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March 30, 2011 | By Dylan Hernandez
As he did 30 years ago, Fernando Valenzuela will take the mound at Dodger Stadium on opening day. From the very place he started a phenomenon that radically altered the country's cultural and sporting landscape, Valenzuela will throw the ceremonial first pitch before the Dodgers face the San Francisco Giants on Thursday. Fernandomania will return to Los Angeles -- but with a notable difference. When he winds up to throw the ball, Valenzuela won't look skyward the way he used to. "I can't do it if I think about it. I would fall down, especially if I'm wearing street shoes," he said, laughing.
March 27, 2011 | Jerry Crowe
One of the most pivotal at-bats in Dodgers history also ranks among the least known. Had it never happened, Fernando Valenzuela might never have pitched for the Dodgers and Fernandomania might never have gripped the Southland as it did 30 years ago this spring. "It's like a movie script," Mike Brito says. Brito played a starring role in a 1976 drama that unfolded not in Dodger Stadium or any other major league park, but rather on a dusty diamond in East Los Angeles. The batter was Brito, the pitcher Bobby "Babo" Castillo.
February 28, 2011 | By Dylan Hernandez
As a kid growing up in Norwalk, Rod Barajas used to look up to the heavens when winding up to pitch, just like his hero did. "I'm Fernando Valenzuela," Barajas would say. His mother would tease him whenever she heard him say that. "No, you're not," she replied. "You're Pedro Guerrero. " Barajas, 6 or 7 years old at the time, would get upset. "I loved Pedro Guerrero too, but I was Fernando," he said. Barajas laughed as he told the story recently in the Dodgers' clubhouse at Camelback Ranch.
October 20, 2010 | Chris Erskine
Where were you during "Fernandomania," about 30 years ago? As a 14-year-old, Paul Haddad taped the radio broadcasts and edited them together, turning Vin Scully's calls of that 1981 season into personal keepsakes. It was, for the L.A. boy, a meeting of two masters: the pitching prodigy from a dusty Steinbeckian village in Mexico and the Bronx-born broadcaster at peak form ... baseball's velvet fog. And the ultimate L.A. marriage. "The best part is, at any given moment, I get to relive Scully in some of his finest moments," Haddad, now a freelance documentary producer, says of his collection of tapes.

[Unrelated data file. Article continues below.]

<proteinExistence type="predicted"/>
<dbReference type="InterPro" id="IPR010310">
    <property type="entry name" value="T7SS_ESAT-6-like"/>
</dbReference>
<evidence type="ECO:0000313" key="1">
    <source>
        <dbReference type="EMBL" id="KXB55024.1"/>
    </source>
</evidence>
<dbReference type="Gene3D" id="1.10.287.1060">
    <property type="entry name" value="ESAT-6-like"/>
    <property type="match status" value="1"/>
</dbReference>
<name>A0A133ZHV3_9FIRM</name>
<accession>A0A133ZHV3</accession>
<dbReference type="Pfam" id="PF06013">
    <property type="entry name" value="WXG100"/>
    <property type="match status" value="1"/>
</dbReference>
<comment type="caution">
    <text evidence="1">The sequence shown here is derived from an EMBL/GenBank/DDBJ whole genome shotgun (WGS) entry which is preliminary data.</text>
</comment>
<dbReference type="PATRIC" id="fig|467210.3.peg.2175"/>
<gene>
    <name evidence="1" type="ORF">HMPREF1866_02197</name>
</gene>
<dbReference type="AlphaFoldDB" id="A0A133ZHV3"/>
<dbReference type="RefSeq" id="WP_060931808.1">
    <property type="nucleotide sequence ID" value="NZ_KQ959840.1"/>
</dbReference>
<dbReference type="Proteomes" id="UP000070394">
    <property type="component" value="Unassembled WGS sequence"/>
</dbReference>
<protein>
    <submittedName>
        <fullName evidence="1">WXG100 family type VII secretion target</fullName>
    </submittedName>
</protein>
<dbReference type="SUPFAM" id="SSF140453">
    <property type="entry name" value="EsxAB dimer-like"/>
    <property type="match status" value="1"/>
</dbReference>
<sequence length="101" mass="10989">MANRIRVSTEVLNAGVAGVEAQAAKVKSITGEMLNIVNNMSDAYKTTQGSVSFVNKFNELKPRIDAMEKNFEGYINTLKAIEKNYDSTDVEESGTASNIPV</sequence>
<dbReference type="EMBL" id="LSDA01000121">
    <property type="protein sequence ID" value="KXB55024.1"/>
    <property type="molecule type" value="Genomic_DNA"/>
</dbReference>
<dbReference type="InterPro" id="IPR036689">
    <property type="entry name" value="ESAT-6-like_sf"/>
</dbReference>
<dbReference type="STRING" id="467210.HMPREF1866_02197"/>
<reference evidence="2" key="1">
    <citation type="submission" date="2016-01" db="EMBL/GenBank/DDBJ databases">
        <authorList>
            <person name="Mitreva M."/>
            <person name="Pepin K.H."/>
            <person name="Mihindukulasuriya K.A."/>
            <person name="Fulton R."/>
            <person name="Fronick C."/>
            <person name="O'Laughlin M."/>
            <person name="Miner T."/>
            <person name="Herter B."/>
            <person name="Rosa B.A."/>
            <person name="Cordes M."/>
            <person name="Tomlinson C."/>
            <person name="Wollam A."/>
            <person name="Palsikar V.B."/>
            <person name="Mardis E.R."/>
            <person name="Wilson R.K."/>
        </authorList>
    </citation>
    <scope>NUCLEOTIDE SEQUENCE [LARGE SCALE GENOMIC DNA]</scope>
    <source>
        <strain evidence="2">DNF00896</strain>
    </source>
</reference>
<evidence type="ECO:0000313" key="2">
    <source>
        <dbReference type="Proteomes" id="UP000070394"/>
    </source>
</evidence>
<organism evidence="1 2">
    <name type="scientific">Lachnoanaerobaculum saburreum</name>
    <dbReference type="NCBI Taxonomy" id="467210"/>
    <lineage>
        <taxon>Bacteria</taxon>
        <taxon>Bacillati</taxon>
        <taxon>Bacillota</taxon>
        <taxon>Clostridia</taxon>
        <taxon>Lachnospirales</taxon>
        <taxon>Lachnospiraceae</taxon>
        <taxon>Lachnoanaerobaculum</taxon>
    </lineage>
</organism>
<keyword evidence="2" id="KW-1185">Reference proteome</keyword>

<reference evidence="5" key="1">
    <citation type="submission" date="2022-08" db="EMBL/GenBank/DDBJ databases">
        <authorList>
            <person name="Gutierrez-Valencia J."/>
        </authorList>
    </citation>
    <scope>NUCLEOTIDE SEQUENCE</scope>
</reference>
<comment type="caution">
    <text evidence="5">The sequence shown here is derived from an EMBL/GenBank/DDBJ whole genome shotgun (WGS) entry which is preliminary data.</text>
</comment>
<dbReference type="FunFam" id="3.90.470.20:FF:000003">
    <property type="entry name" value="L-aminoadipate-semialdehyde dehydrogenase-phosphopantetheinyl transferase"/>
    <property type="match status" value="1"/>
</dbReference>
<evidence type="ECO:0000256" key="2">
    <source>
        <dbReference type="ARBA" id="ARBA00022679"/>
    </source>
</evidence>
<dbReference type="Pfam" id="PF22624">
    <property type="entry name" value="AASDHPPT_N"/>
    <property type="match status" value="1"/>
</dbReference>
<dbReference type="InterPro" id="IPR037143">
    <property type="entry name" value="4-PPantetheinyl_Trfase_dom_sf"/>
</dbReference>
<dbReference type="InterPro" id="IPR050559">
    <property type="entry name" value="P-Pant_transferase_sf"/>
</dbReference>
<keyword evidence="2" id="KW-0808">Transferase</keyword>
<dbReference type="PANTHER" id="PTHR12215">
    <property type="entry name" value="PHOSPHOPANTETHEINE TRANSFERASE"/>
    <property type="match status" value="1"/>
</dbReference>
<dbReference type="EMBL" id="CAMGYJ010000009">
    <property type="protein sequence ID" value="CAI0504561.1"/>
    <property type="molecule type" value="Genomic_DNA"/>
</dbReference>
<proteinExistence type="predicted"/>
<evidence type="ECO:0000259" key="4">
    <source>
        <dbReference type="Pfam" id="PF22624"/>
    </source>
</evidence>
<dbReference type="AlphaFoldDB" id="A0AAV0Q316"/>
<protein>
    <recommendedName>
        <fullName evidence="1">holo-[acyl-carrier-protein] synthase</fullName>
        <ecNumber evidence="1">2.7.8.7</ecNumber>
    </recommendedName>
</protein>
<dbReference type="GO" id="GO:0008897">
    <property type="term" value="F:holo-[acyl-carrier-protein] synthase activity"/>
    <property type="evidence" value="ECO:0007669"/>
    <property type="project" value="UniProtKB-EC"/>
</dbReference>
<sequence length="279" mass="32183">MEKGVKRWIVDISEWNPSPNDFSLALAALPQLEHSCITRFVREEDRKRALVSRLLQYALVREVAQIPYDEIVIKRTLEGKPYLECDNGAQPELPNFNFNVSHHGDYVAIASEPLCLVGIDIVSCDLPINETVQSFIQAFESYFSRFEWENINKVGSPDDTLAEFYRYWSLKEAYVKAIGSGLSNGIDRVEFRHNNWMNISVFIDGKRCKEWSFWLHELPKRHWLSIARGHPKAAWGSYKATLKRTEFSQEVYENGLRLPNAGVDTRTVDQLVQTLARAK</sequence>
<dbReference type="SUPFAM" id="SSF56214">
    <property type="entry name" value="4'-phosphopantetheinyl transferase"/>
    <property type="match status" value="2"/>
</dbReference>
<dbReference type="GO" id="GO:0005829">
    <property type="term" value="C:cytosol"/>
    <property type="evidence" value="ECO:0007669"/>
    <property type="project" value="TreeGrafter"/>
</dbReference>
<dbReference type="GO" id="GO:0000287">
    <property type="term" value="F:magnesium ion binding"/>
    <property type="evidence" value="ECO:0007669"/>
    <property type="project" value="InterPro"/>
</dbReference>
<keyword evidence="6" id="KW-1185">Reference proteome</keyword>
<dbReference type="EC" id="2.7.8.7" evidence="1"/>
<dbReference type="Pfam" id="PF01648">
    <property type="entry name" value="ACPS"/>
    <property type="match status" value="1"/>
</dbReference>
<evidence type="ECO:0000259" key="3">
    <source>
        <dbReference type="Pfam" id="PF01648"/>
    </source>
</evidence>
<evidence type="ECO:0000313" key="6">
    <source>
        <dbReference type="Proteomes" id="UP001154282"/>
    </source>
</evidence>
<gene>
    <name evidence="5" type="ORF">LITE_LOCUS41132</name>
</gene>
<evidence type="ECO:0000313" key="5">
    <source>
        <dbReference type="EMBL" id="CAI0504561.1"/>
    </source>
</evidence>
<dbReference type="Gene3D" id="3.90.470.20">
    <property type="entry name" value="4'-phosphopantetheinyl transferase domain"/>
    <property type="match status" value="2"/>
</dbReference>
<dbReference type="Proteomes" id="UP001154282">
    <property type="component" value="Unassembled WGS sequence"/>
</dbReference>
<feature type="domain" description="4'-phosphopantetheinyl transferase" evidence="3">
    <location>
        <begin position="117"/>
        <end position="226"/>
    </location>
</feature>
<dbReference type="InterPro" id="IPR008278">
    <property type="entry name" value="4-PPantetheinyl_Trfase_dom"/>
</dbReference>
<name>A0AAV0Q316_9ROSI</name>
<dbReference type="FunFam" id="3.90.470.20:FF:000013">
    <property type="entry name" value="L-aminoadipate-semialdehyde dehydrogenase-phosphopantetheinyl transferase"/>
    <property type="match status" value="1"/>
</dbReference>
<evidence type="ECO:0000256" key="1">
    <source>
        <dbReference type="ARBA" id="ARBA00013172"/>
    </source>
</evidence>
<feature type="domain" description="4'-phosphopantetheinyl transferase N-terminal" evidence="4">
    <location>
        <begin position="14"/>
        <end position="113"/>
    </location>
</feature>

April 24, 2010
My town? Stick around Eric Gagne announced his retirement last week, not with a Dodger Stadium farewell ceremony but in an interview with a Quebec website. With Derek Jeter and Mariano Rivera in town to play the Angels this weekend, that got us thinking: Who was the last great Dodger to go out as a Dodger? The New York Yankees will make sure Jeter and Rivera go out as Yankees. And what of the Dodgers so cherished by the fans of Los Angeles? Gagne had a bad arm for two years, then left for a better offer in Texas.
September 14, 2009 | Reed Johnson
Today, when Jessica Romero talks about her future, the Wilmington teenager and star of the new feature film "Down for Life" says she wants to become a marine biologist. But not so long ago, Romero wasn't sure whether she'd have any future at all. Like the girl-gang leader she plays in "Down for Life," she was embarked on an unpredictable, sometimes violent existence with no clear path leading out. "I wouldn't think about tomorrow, I would always just think about the moment because tomorrow was never promised to you," Romero said during an interview last week with fellow cast members Andrea Valenzuela and Isamar Guijarro and director Alan Jacobs at Locke High School in South Los Angeles, where some of the film was shot.
September 3, 2009 | Pete Thomas
Hall of Fame jockey Ismael "Milo" Valenzuela, who won both the Kentucky Derby and Preakness Stakes in 1958 and 1968 and retired with a remarkable 2,545 overall triumphs, died Wednesday at his Arcadia home after a lengthy illness. He was 74. Valenzuela, one of 22 children born to parents who had immigrated to the United States from Mexico, rose to prominence at Southern California racetracks before branching out to become nationally famous. He had a powerful yet smooth style, comparable to that of the legendary Eddie Arcaro, and was known as being especially capable aboard feisty 2-year-olds.
March 15, 2009 | Kevin Baxter
Halfway through the Mexican national team's morning workout Saturday, a man slowly wheeled a cart full of baseballs toward the middle of the infield. Not every team has the luxury of using a 17-year major league veteran and Cy Young Award winner to keep its batting practice pitcher supplied with balls. But in this case, Fernando Valenzuela was only too eager to oblige. "Whatever they need," Valenzuela said. "I'm real, real happy to be part of this."
December 29, 2007 | Larry Stewart, Times Staff Writer
The turbulent career of 45-year-old jockey Patrick Valenzuela took another downward turn Friday when the California Horse Racing Board terminated his conditional riding license after learning of a recent arrest for driving under the influence of alcohol. A statement issued by outgoing CHRB Executive Director Ingrid Fermin said that "consuming or being under the influence of alcohol is a violation" of the conditional license. Valenzuela was arrested Dec. 20 at 2:48 a.m.
September 29, 2006 | Robyn Norwood
Jockey Patrick Valenzuela returned from his two-month absence from Southern California racetracks Thursday and won on one of his four mounts at the Oak Tree meet at Santa Anita. Glamour Cat, with Valenzuela aboard, won the third race. Richard B. Shapiro, chairman of the California Horse Racing Board, said Valenzuela had satisfied the final request of the board concerning the rider's six-week stay at a facility that treats patients with mental-health and substance-abuse issues.
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